Prosecutor. I have only a W.; I have never a B; I substitute the cross instead of the B.

Prisoner. I know nothing of the man, nor the lamps neither.

The prisoner called five witnesses to his character.

Recommended to mercy by the jury .

GUILTY.

Privately whipped , and discharged.

Tried by the second Middlesex Jury before Mr. Baron HOTHAM.

Reference Number: t17900424-77

406. CATHERINE AUSTIN was indicted for stealing, on the 30th of March , a cloth coat, value 7 s. a cloth waistcoat, value 2 s. a man's hat, value 4 s. a linen handkerchief, value 6 d. the property of Francis Fagan .

FRANCIS FAGAN sworn.

I am a taylor : I live in Darby-street, Rosemary-lane : I lost the things in the indictment, on the 30th of March, out of the prisoner's room, in Parker's-lane; I took

a lodging from her that night, and paid her six-pence; as soon as I was in bed, she ran away with the clothes; I was rather in liquor; I saw her the next day, and she had duplicates of the things in her pocket.

GEORGE VIGULIN sworn.

I live with Mr. Dobrey, No. 135, High Holborn. I remember the prisoner coming to our house on the 31st of March; she pledged these things; I am sure it was the prisoner; it was a coat and waistcoat.

(Deposed to.)

PRISONER's DEFENCE.

This gentleman asked me to let him go home with me; I asked him for a trifle? he said he had no money; he pulled off his coat and waistcoat, and bid me go and pledge them, which I did, and he gave me half a crown.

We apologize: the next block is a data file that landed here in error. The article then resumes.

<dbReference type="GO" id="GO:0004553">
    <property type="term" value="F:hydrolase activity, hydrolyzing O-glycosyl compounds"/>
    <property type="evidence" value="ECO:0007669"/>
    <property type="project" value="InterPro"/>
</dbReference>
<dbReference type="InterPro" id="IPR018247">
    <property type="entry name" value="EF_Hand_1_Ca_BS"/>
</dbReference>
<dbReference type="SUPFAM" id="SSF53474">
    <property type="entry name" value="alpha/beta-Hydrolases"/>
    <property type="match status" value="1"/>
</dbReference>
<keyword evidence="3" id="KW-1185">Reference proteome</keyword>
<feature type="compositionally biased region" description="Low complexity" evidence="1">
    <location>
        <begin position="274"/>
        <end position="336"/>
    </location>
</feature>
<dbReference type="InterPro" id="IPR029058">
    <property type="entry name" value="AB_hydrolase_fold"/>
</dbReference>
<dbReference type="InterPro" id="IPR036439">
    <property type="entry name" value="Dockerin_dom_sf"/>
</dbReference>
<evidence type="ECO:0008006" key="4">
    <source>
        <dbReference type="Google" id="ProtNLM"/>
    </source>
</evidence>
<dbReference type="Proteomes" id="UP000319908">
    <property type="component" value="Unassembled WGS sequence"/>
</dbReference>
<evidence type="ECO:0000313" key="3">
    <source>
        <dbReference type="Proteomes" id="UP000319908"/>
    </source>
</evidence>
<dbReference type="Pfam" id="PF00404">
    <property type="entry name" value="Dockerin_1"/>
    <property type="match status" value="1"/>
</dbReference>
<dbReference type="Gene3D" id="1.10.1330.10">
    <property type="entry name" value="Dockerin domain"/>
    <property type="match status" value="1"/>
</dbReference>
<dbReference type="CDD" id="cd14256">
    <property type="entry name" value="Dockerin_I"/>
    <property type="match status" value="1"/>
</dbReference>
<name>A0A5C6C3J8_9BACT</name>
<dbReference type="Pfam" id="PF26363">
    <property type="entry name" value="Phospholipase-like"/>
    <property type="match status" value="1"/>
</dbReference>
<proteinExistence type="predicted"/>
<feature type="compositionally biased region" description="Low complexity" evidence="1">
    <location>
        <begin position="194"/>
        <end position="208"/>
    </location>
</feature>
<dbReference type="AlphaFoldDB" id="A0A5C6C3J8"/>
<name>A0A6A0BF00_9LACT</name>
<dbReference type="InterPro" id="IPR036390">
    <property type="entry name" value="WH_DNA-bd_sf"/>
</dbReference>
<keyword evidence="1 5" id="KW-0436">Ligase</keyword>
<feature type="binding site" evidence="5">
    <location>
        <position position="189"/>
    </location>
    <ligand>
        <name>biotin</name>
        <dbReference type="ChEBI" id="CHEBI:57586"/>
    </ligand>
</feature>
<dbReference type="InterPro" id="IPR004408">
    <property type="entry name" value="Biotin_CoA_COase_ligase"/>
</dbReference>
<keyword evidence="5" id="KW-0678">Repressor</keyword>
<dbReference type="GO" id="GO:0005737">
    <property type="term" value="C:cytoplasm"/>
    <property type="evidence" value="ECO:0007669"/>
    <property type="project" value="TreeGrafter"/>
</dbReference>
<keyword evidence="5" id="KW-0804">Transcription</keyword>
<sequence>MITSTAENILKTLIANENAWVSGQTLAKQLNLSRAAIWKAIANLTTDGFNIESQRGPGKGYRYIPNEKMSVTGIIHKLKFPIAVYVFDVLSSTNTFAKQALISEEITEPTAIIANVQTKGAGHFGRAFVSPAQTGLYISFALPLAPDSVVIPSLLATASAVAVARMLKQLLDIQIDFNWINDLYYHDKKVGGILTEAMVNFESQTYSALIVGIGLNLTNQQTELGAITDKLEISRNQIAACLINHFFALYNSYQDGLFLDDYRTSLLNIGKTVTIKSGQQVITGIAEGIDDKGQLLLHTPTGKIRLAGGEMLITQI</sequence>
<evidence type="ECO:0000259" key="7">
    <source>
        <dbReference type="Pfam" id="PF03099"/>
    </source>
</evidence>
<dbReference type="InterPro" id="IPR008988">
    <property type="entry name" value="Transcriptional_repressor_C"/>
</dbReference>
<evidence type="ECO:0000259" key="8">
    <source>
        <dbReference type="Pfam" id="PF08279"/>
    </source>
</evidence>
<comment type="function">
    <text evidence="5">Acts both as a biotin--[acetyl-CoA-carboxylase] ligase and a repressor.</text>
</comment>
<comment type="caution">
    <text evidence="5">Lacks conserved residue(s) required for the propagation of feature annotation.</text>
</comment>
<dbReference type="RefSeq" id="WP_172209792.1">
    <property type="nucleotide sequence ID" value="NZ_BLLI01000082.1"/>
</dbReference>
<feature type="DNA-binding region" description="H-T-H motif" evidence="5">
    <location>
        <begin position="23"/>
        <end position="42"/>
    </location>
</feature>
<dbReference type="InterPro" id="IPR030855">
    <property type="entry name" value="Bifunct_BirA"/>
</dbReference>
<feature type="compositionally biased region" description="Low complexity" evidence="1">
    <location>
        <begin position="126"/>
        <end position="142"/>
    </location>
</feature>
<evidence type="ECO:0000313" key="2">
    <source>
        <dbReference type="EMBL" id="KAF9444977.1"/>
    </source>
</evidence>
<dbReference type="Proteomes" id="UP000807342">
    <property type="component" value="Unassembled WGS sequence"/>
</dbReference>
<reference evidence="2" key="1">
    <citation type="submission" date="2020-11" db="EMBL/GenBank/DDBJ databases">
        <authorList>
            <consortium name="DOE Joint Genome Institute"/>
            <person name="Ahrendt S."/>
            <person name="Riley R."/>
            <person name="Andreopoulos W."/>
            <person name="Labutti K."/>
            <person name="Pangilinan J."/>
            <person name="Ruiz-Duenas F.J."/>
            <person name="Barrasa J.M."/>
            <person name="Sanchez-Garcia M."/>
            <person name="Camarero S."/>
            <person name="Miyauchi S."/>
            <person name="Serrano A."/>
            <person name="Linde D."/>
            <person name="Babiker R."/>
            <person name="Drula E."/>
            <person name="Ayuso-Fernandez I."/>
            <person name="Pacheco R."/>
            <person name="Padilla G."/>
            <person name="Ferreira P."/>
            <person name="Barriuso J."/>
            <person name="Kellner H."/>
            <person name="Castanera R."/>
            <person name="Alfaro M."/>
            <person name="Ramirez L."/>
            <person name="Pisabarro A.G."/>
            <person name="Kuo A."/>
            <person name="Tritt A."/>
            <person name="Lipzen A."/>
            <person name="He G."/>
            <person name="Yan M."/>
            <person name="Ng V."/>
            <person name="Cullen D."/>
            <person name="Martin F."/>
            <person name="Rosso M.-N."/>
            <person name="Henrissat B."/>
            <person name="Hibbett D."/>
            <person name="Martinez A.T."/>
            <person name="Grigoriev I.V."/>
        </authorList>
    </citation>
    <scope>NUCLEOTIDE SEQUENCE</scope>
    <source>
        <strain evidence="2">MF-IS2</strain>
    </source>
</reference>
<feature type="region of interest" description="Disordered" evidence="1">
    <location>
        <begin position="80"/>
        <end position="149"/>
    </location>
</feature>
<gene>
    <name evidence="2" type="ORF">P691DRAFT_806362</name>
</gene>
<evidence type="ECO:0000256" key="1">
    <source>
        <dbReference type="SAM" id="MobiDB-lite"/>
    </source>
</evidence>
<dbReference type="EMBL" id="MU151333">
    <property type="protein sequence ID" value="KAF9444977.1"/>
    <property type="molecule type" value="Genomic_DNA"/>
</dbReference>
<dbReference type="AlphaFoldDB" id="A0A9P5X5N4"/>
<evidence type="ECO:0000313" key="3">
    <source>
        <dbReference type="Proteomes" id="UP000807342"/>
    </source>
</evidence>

NOT GUILTY .

Tried by the second Middlesex Jury before Mr. Justice HEATH.

Reference Number: t17900424-78

407. WILLIAM MERRITT was indicted for stealing, on the 10th of March , one pair of velveret breeches, value 4 s. the property of Moses Waterman .

(The witnesses examined separate.)

JAMES PINCHES sworn.

I was at my master's door, who is the prosecutor; he lives in Rosemary-lane : I went across the way; my back was towards the shop; I was informed by a gentleman, and I turned round and missed a pair of velveret breeches, lined with leather, from the door; they hung at the door; they were my master's property; I turned round and saw the prisoner on the run, tucking something under his coat; I pursued him, and cried out stop thief! because he ran faster; he was stopped by Arthur Leary ; I saw him drop the breeches before I came up to him.